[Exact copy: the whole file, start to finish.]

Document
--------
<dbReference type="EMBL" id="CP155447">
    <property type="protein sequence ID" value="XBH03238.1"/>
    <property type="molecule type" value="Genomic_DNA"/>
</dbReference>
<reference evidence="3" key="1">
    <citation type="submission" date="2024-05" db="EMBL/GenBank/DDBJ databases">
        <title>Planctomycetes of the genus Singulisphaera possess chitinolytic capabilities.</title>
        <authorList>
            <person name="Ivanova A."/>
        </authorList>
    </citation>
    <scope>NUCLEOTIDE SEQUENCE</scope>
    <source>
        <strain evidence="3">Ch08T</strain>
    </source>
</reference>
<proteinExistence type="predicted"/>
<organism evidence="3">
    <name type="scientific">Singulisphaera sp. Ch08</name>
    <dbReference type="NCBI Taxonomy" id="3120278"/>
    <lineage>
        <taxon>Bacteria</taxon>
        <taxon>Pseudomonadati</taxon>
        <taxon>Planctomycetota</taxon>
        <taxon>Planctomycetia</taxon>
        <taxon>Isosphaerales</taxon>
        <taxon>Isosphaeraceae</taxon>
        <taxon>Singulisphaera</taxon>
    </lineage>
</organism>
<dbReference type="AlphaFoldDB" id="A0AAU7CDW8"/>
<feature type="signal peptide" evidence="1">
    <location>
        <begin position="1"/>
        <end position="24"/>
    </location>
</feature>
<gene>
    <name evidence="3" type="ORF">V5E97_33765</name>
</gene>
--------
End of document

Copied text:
<dbReference type="EMBL" id="CP155447">
    <property type="protein sequence ID" value="XBH03238.1"/>
    <property type="molecule type" value="Genomic_DNA"/>
</dbReference>
<reference evidence="3" key="1">
    <citation type="submission" date="2024-05" db="EMBL/GenBank/DDBJ databases">
        <title>Planctomycetes of the genus Singulisphaera possess chitinolytic capabilities.</title>
        <authorList>
            <person name="Ivanova A."/>
        </authorList>
    </citation>
    <scope>NUCLEOTIDE SEQUENCE</scope>
    <source>
        <strain evidence="3">Ch08T</strain>
    </source>
</reference>
<proteinExistence type="predicted"/>
<organism evidence="3">
    <name type="scientific">Singulisphaera sp. Ch08</name>
    <dbReference type="NCBI Taxonomy" id="3120278"/>
    <lineage>
        <taxon>Bacteria</taxon>
        <taxon>Pseudomonadati</taxon>
        <taxon>Planctomycetota</taxon>
        <taxon>Planctomycetia</taxon>
        <taxon>Isosphaerales</taxon>
        <taxon>Isosphaeraceae</taxon>
        <taxon>Singulisphaera</taxon>
    </lineage>
</organism>
<dbReference type="AlphaFoldDB" id="A0AAU7CDW8"/>
<feature type="signal peptide" evidence="1">
    <location>
        <begin position="1"/>
        <end position="24"/>
    </location>
</feature>
<gene>
    <name evidence="3" type="ORF">V5E97_33765</name>
</gene>